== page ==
Best Practices for Supporting Teaching and Learning Online
With online learning now being implemented at the University of Macau, committed teachers are holding classes online with UMMoodle and Zoom. This blog post features some of our colleagues’ tips and best practices. Let’s see what has worked well to support teaching and learning of different disciplines in an online environment.
.Students’ Perceptions of Online Learning Tools: Zoom and Moodle Functions
By Prof. Javier Calero Cuervo (FBA)
To better understand how students perceive the online resources and tools that I have selected for my online courses, I conducted a quick feedback survey. I aimed to find out how students perceived the different online learning tools that I am using and identify tools which were perceived as most effective. It is hoped that by sharing my feedback with the community at UM, more discussion of effective practices can be facilitated.
After I had prepared online course resources and activities and taught for a few weeks, I collected students’ feedback on the online tools I have used in two sections of my course. Students were asked, to rate different online learning tools used in my course, i.e., guided lecture notes with PPT, Zoom pre-recorded lectures, etc.
The surveys (93% response rate) revealed that 79 students from two sections of my course found that guided lecture notes and pre-recorded Zoom lectures were perceived as more effective. Students found PowerPoint slides and pre-recorded lecture were more useful for understanding the course content.
Further exploration of this finding provided more insight into how students were using these resources. After the survey, I asked students to elaborate in a forum why they rated “guided lecture notes with PPT” as most effective to their learning. The typical replies from a few students are presented below:
In my opinion, lecture notes are helpful to us when we are reviewing or preparing for classes. As the guided lecture notes are posted before, we can have a discussion in class, and we can easily get the main points on the slides, and it makes us can catch up the discussion in class easily. Moreover, we can review the PPT with explanation easily through one document. It is more convenient.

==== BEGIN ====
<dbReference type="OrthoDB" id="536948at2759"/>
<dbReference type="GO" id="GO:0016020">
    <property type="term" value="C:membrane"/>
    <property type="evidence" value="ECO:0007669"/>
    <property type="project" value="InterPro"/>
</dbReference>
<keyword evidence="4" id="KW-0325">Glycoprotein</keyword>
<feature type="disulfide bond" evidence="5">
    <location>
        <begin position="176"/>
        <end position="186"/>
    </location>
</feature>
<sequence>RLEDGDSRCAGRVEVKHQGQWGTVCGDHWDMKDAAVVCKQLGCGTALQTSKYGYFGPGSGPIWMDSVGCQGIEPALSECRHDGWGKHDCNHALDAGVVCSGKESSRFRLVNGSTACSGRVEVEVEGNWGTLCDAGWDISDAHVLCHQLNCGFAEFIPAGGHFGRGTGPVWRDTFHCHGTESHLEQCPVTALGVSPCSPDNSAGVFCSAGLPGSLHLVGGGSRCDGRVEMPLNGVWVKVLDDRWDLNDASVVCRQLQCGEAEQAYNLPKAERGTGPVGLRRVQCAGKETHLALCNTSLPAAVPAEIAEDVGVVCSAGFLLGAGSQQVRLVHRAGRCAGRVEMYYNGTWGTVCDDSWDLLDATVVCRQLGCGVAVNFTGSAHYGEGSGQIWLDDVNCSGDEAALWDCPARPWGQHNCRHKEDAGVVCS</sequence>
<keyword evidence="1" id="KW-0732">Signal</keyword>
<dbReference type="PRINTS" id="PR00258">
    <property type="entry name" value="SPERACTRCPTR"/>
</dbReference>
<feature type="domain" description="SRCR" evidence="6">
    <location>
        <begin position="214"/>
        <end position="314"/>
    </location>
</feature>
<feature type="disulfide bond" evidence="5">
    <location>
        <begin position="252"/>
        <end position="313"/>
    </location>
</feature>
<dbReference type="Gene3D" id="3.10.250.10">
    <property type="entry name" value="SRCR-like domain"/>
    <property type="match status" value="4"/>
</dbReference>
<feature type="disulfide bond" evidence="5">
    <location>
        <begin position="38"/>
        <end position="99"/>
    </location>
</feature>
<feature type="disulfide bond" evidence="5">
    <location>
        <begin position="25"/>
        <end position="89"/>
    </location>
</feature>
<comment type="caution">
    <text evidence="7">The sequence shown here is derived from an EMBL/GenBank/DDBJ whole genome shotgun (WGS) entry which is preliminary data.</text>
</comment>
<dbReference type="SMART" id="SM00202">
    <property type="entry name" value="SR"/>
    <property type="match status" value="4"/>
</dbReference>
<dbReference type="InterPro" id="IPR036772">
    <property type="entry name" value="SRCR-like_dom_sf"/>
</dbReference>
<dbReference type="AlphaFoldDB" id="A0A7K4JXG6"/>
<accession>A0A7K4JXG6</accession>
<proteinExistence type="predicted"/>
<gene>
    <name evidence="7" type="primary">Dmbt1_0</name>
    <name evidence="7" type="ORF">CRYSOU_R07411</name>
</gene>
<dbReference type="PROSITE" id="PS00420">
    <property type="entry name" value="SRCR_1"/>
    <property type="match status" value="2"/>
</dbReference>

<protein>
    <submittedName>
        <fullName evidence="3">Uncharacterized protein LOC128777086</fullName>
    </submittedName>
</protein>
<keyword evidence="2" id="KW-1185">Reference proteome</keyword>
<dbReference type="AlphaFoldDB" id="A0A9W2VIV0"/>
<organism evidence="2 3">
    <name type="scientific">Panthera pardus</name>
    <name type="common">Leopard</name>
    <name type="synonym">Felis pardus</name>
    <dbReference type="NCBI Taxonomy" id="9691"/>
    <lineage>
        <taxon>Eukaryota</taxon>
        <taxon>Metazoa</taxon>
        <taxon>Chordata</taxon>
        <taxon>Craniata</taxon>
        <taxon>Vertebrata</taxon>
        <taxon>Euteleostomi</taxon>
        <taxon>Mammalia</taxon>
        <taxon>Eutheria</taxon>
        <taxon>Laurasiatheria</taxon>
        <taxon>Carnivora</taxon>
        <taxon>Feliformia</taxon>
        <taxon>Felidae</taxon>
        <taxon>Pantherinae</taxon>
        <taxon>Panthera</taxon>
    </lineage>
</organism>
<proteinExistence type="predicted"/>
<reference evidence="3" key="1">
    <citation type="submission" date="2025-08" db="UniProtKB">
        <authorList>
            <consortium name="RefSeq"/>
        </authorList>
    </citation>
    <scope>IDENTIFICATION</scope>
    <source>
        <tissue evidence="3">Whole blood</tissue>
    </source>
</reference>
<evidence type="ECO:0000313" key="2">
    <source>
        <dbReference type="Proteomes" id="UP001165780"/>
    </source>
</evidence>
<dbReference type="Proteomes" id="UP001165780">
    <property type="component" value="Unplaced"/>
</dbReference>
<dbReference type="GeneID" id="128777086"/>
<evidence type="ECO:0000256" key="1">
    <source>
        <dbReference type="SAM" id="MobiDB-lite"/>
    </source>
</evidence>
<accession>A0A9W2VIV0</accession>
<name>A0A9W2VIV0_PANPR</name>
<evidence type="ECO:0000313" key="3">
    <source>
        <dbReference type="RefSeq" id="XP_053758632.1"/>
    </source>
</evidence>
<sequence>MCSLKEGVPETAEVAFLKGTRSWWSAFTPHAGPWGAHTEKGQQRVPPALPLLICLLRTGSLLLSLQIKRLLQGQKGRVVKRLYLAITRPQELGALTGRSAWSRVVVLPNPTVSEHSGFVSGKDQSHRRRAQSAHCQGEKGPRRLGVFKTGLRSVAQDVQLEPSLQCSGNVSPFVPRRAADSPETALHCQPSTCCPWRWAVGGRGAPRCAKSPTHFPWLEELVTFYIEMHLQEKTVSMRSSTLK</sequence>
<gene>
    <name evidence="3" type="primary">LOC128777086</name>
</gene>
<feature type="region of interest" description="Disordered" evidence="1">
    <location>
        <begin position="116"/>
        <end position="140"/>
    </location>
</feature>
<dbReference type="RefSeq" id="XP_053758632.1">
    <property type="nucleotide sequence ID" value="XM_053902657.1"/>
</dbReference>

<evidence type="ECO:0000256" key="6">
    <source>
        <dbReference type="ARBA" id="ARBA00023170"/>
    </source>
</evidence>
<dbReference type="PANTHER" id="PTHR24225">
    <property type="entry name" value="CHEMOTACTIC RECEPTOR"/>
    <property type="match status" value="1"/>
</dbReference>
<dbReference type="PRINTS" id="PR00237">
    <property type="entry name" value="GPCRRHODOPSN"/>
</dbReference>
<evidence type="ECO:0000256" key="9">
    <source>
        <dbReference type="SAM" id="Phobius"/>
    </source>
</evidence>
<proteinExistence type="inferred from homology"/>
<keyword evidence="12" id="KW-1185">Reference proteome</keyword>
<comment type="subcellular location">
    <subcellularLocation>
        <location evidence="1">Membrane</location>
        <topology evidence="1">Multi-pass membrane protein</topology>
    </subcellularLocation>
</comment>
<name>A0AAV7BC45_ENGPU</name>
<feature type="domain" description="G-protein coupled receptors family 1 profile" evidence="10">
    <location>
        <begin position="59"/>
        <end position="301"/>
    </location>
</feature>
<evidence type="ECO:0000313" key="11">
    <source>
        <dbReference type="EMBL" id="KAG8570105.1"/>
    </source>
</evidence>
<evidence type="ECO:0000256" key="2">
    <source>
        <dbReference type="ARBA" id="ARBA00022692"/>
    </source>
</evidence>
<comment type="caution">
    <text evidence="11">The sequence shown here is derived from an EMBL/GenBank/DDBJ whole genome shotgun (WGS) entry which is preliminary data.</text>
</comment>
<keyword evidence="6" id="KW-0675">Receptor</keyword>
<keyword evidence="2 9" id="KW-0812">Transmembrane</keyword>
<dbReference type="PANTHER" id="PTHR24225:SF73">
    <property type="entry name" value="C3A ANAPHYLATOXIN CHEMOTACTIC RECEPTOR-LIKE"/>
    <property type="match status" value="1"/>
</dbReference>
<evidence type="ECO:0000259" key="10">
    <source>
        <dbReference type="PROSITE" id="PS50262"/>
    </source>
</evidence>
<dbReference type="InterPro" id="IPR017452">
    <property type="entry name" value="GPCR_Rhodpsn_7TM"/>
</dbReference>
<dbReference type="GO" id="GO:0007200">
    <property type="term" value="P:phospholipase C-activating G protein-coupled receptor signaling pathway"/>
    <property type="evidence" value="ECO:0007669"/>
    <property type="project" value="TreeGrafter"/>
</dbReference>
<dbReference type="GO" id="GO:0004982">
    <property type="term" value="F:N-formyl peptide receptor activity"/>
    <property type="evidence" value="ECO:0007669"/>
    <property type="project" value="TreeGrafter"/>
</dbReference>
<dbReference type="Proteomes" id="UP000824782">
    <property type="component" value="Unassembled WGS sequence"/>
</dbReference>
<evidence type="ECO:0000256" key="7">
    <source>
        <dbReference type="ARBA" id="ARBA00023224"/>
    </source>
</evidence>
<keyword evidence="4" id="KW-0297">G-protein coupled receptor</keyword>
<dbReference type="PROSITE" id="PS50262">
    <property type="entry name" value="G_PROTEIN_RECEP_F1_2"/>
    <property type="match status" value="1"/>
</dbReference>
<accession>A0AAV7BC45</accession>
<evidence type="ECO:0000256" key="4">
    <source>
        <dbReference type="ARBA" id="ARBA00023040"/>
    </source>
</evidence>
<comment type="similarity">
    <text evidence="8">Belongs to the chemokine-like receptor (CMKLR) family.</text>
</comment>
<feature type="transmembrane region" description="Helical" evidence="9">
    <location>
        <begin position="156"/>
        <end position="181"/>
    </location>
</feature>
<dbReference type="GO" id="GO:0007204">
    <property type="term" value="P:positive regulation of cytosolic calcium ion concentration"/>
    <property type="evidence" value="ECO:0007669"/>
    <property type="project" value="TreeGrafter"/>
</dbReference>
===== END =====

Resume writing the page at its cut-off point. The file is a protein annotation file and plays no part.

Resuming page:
It is more flexible when reviewing, doesn’t reply on particular time/platform. And all important notes are more accessible, unlike chatbox/Zoom you have to go back and locate it.
From my perspective, lecture notes are more helpful for students to review. Because lecture notes cover most of the important content (more complete) of a lesson. Compared to live lecture, it is visible and easier to understand…. students can refer to the documents at any time, this is preferable!
From my point of view, reading PPT may not be necessarily the most effective way to learn, but it is the most efficient way to review. Because among the options given in the questionnaire, the online-learning choices (B.C.D) are not conducive to reviewing.
Although my quick survey did not ask students about live Zoom meetings for group assignments, I should mention that this activity was well-received. When I asked groups of students to present in Zoom meetings their group’s presentation, all groups could complete the activity. All sixteen groups (eight groups per section) were able to successfully share their work-in-progress to their classmates. It was a satisfying learning experience for the entire class as we all gained confidence in using Zoom.
I do hope that by sharing my students’ perceptions of online learning tools with the community at UM, we can better understand our students and continue to discuss effective teaching strategies.
Students who would like more information should pay close attention to their courses on UMMoodle. Video tutorials on how to use UMMoodle can be found at an ICTO page, A Distance Learning Quick Start Guide for Students.
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